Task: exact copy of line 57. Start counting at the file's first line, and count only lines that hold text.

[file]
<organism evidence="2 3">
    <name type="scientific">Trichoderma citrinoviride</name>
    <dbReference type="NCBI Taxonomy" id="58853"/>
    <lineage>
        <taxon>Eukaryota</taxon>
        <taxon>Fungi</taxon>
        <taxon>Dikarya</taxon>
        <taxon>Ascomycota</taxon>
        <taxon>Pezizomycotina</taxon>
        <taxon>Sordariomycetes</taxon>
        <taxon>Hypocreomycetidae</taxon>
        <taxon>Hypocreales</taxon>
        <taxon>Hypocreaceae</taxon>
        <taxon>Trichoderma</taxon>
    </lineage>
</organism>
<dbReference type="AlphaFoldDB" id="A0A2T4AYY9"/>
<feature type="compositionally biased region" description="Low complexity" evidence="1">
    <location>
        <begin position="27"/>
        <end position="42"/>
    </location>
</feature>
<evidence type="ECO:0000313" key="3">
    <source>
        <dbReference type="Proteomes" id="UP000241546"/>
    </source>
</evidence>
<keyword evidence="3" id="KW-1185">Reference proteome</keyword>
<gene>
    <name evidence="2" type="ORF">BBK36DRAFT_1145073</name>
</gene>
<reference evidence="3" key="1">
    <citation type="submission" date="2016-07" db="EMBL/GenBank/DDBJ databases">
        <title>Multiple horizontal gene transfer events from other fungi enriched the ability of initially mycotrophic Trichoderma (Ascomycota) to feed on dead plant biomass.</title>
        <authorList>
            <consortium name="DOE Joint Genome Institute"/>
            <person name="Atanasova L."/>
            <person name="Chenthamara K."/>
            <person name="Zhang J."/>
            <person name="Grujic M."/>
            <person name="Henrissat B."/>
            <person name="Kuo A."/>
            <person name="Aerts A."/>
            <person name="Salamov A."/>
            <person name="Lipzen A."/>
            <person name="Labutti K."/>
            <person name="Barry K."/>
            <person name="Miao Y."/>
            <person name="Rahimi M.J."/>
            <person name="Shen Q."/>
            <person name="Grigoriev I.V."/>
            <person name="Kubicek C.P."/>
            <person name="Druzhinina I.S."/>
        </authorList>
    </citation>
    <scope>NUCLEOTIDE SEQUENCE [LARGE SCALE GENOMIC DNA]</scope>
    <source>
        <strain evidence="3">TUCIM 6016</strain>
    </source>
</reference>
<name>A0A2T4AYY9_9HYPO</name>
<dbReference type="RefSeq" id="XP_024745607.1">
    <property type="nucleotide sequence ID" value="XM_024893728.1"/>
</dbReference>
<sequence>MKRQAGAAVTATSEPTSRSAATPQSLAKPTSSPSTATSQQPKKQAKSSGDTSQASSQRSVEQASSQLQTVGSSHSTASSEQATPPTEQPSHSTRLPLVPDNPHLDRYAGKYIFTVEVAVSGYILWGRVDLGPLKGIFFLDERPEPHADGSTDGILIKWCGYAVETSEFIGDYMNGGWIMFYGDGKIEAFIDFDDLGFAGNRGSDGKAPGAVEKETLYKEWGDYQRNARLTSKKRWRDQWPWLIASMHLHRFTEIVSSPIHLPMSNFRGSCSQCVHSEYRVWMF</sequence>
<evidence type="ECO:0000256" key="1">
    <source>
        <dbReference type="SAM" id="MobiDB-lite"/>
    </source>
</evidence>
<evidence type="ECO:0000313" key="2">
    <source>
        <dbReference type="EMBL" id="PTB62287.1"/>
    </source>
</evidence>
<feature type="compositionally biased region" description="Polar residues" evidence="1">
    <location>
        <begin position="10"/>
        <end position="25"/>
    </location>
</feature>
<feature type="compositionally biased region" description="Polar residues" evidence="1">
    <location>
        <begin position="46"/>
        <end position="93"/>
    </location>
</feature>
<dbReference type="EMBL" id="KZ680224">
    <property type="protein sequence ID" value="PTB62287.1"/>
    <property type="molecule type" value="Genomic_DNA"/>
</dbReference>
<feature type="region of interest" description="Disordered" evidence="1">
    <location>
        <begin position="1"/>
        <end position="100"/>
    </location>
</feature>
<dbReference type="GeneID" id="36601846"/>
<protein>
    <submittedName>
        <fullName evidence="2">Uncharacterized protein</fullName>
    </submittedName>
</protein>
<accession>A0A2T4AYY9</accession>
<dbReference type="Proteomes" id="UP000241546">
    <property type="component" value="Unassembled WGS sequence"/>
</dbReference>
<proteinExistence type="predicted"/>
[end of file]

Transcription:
    <scope>NUCLEOTIDE SEQUENCE [LARGE SCALE GENOMIC DNA]</scope>